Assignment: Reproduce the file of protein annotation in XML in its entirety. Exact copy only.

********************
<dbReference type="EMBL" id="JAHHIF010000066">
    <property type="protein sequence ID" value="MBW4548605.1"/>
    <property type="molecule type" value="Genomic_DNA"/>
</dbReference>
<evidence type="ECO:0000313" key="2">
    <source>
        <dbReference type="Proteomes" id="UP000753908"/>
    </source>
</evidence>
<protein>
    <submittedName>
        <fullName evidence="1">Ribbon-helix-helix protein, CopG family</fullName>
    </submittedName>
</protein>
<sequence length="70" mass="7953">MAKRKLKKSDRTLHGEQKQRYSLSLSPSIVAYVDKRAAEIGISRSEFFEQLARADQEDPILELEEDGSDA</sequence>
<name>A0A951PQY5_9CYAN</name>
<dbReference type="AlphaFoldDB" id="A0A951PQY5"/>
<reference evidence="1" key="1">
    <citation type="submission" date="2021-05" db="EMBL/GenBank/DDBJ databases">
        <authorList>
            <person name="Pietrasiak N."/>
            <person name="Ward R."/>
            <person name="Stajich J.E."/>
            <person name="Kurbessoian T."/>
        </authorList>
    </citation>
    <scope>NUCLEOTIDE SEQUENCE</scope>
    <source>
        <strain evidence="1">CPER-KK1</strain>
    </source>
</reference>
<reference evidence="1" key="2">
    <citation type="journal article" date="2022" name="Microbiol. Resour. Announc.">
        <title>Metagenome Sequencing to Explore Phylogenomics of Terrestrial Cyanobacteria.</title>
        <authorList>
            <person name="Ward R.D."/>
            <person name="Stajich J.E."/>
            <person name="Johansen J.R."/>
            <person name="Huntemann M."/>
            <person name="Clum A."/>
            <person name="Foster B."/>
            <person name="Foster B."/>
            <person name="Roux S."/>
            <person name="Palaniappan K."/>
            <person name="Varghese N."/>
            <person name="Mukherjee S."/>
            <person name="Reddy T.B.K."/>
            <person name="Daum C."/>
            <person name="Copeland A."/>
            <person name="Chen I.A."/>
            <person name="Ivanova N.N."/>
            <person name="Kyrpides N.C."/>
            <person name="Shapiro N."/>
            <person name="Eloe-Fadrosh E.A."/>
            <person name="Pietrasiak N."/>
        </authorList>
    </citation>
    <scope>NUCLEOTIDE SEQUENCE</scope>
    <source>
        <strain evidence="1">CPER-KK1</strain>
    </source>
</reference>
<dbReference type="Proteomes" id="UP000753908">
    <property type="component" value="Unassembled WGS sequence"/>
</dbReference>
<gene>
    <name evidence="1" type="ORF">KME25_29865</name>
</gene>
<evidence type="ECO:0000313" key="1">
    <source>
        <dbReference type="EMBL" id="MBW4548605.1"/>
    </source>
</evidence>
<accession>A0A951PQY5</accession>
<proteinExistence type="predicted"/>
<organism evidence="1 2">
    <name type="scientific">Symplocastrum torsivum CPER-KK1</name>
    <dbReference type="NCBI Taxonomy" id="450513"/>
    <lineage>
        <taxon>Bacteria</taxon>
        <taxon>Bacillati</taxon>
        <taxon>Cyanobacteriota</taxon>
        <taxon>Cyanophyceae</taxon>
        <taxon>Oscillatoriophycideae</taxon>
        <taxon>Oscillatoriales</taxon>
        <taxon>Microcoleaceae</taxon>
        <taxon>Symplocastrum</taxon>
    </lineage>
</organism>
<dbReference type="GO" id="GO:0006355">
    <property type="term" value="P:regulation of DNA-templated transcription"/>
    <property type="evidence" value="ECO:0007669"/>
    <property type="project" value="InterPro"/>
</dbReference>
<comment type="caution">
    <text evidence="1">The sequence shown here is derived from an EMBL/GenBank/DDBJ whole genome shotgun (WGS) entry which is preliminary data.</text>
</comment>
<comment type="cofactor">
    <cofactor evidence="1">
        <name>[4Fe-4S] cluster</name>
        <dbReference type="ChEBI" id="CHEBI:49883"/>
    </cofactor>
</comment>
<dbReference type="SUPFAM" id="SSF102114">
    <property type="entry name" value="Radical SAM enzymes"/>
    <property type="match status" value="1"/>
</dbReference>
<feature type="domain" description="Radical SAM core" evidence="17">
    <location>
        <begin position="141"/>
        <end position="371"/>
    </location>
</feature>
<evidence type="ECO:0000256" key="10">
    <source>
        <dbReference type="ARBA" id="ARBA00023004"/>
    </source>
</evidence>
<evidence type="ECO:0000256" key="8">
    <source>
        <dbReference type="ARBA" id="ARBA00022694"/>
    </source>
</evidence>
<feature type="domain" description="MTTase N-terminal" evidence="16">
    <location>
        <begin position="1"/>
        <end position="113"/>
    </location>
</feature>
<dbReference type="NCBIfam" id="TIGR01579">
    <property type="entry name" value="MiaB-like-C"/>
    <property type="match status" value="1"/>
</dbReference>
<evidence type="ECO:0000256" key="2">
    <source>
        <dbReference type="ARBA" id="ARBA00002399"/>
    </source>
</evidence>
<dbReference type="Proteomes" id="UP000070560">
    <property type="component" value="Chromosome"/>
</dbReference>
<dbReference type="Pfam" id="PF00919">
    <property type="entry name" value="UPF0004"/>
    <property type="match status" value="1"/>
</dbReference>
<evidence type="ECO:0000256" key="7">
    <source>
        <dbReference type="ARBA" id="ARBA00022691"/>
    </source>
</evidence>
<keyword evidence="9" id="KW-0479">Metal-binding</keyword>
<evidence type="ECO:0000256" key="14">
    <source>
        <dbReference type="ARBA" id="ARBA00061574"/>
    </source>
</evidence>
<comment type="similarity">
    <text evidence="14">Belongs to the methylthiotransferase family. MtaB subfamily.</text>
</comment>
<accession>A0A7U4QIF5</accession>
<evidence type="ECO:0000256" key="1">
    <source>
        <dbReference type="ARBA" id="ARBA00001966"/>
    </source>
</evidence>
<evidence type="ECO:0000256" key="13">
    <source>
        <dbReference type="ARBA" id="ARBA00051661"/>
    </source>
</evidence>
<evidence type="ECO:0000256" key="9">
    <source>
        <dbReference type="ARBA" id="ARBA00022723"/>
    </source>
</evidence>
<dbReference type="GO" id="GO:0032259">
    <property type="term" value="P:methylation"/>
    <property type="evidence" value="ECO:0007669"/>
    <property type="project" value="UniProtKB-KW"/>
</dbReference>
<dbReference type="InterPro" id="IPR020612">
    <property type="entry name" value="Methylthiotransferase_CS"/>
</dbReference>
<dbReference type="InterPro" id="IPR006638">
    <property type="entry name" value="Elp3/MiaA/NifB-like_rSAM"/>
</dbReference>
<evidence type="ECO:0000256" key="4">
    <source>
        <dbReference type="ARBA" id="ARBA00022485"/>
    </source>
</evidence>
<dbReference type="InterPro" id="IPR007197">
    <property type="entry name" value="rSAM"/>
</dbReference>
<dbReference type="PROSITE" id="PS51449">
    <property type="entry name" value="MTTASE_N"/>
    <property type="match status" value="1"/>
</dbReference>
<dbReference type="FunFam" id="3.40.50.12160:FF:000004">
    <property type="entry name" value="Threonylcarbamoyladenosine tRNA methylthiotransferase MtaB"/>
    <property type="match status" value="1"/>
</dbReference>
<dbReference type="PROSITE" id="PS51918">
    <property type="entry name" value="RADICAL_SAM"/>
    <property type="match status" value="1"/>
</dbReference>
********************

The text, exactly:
<dbReference type="EMBL" id="JAHHIF010000066">
    <property type="protein sequence ID" value="MBW4548605.1"/>
    <property type="molecule type" value="Genomic_DNA"/>
</dbReference>
<evidence type="ECO:0000313" key="2">
    <source>
        <dbReference type="Proteomes" id="UP000753908"/>
    </source>
</evidence>
<protein>
    <submittedName>
        <fullName evidence="1">Ribbon-helix-helix protein, CopG family</fullName>
    </submittedName>
</protein>
<sequence length="70" mass="7953">MAKRKLKKSDRTLHGEQKQRYSLSLSPSIVAYVDKRAAEIGISRSEFFEQLARADQEDPILELEEDGSDA</sequence>
<name>A0A951PQY5_9CYAN</name>
<dbReference type="AlphaFoldDB" id="A0A951PQY5"/>
<reference evidence="1" key="1">
    <citation type="submission" date="2021-05" db="EMBL/GenBank/DDBJ databases">
        <authorList>
            <person name="Pietrasiak N."/>
            <person name="Ward R."/>
            <person name="Stajich J.E."/>
            <person name="Kurbessoian T."/>
        </authorList>
    </citation>
    <scope>NUCLEOTIDE SEQUENCE</scope>
    <source>
        <strain evidence="1">CPER-KK1</strain>
    </source>
</reference>
<reference evidence="1" key="2">
    <citation type="journal article" date="2022" name="Microbiol. Resour. Announc.">
        <title>Metagenome Sequencing to Explore Phylogenomics of Terrestrial Cyanobacteria.</title>
        <authorList>
            <person name="Ward R.D."/>
            <person name="Stajich J.E."/>
            <person name="Johansen J.R."/>
            <person name="Huntemann M."/>
            <person name="Clum A."/>
            <person name="Foster B."/>
            <person name="Foster B."/>
            <person name="Roux S."/>
            <person name="Palaniappan K."/>
            <person name="Varghese N."/>
            <person name="Mukherjee S."/>
            <person name="Reddy T.B.K."/>
            <person name="Daum C."/>
            <person name="Copeland A."/>
            <person name="Chen I.A."/>
            <person name="Ivanova N.N."/>
            <person name="Kyrpides N.C."/>
            <person name="Shapiro N."/>
            <person name="Eloe-Fadrosh E.A."/>
            <person name="Pietrasiak N."/>
        </authorList>
    </citation>
    <scope>NUCLEOTIDE SEQUENCE</scope>
    <source>
        <strain evidence="1">CPER-KK1</strain>
    </source>
</reference>
<dbReference type="Proteomes" id="UP000753908">
    <property type="component" value="Unassembled WGS sequence"/>
</dbReference>
<gene>
    <name evidence="1" type="ORF">KME25_29865</name>
</gene>
<evidence type="ECO:0000313" key="1">
    <source>
        <dbReference type="EMBL" id="MBW4548605.1"/>
    </source>
</evidence>
<accession>A0A951PQY5</accession>
<proteinExistence type="predicted"/>
<organism evidence="1 2">
    <name type="scientific">Symplocastrum torsivum CPER-KK1</name>
    <dbReference type="NCBI Taxonomy" id="450513"/>
    <lineage>
        <taxon>Bacteria</taxon>
        <taxon>Bacillati</taxon>
        <taxon>Cyanobacteriota</taxon>
        <taxon>Cyanophyceae</taxon>
        <taxon>Oscillatoriophycideae</taxon>
        <taxon>Oscillatoriales</taxon>
        <taxon>Microcoleaceae</taxon>
        <taxon>Symplocastrum</taxon>
    </lineage>
</organism>
<dbReference type="GO" id="GO:0006355">
    <property type="term" value="P:regulation of DNA-templated transcription"/>
    <property type="evidence" value="ECO:0007669"/>
    <property type="project" value="InterPro"/>
</dbReference>
<comment type="caution">
    <text evidence="1">The sequence shown here is derived from an EMBL/GenBank/DDBJ whole genome shotgun (WGS) entry which is preliminary data.</text>
</comment>
<comment type="cofactor">
    <cofactor evidence="1">
        <name>[4Fe-4S] cluster</name>
        <dbReference type="ChEBI" id="CHEBI:49883"/>
    </cofactor>
</comment>
<dbReference type="SUPFAM" id="SSF102114">
    <property type="entry name" value="Radical SAM enzymes"/>
    <property type="match status" value="1"/>
</dbReference>
<feature type="domain" description="Radical SAM core" evidence="17">
    <location>
        <begin position="141"/>
        <end position="371"/>
    </location>
</feature>
<evidence type="ECO:0000256" key="10">
    <source>
        <dbReference type="ARBA" id="ARBA00023004"/>
    </source>
</evidence>
<evidence type="ECO:0000256" key="8">
    <source>
        <dbReference type="ARBA" id="ARBA00022694"/>
    </source>
</evidence>
<feature type="domain" description="MTTase N-terminal" evidence="16">
    <location>
        <begin position="1"/>
        <end position="113"/>
    </location>
</feature>
<dbReference type="NCBIfam" id="TIGR01579">
    <property type="entry name" value="MiaB-like-C"/>
    <property type="match status" value="1"/>
</dbReference>
<evidence type="ECO:0000256" key="2">
    <source>
        <dbReference type="ARBA" id="ARBA00002399"/>
    </source>
</evidence>
<dbReference type="Proteomes" id="UP000070560">
    <property type="component" value="Chromosome"/>
</dbReference>
<dbReference type="Pfam" id="PF00919">
    <property type="entry name" value="UPF0004"/>
    <property type="match status" value="1"/>
</dbReference>
<evidence type="ECO:0000256" key="7">
    <source>
        <dbReference type="ARBA" id="ARBA00022691"/>
    </source>
</evidence>
<keyword evidence="9" id="KW-0479">Metal-binding</keyword>
<evidence type="ECO:0000256" key="14">
    <source>
        <dbReference type="ARBA" id="ARBA00061574"/>
    </source>
</evidence>
<comment type="similarity">
    <text evidence="14">Belongs to the methylthiotransferase family. MtaB subfamily.</text>
</comment>
<accession>A0A7U4QIF5</accession>
<evidence type="ECO:0000256" key="1">
    <source>
        <dbReference type="ARBA" id="ARBA00001966"/>
    </source>
</evidence>
<evidence type="ECO:0000256" key="13">
    <source>
        <dbReference type="ARBA" id="ARBA00051661"/>
    </source>
</evidence>
<evidence type="ECO:0000256" key="9">
    <source>
        <dbReference type="ARBA" id="ARBA00022723"/>
    </source>
</evidence>
<dbReference type="GO" id="GO:0032259">
    <property type="term" value="P:methylation"/>
    <property type="evidence" value="ECO:0007669"/>
    <property type="project" value="UniProtKB-KW"/>
</dbReference>
<dbReference type="InterPro" id="IPR020612">
    <property type="entry name" value="Methylthiotransferase_CS"/>
</dbReference>
<dbReference type="InterPro" id="IPR006638">
    <property type="entry name" value="Elp3/MiaA/NifB-like_rSAM"/>
</dbReference>
<evidence type="ECO:0000256" key="4">
    <source>
        <dbReference type="ARBA" id="ARBA00022485"/>
    </source>
</evidence>
<dbReference type="InterPro" id="IPR007197">
    <property type="entry name" value="rSAM"/>
</dbReference>
<dbReference type="PROSITE" id="PS51449">
    <property type="entry name" value="MTTASE_N"/>
    <property type="match status" value="1"/>
</dbReference>
<dbReference type="FunFam" id="3.40.50.12160:FF:000004">
    <property type="entry name" value="Threonylcarbamoyladenosine tRNA methylthiotransferase MtaB"/>
    <property type="match status" value="1"/>
</dbReference>
<dbReference type="PROSITE" id="PS51918">
    <property type="entry name" value="RADICAL_SAM"/>
    <property type="match status" value="1"/>
</dbReference>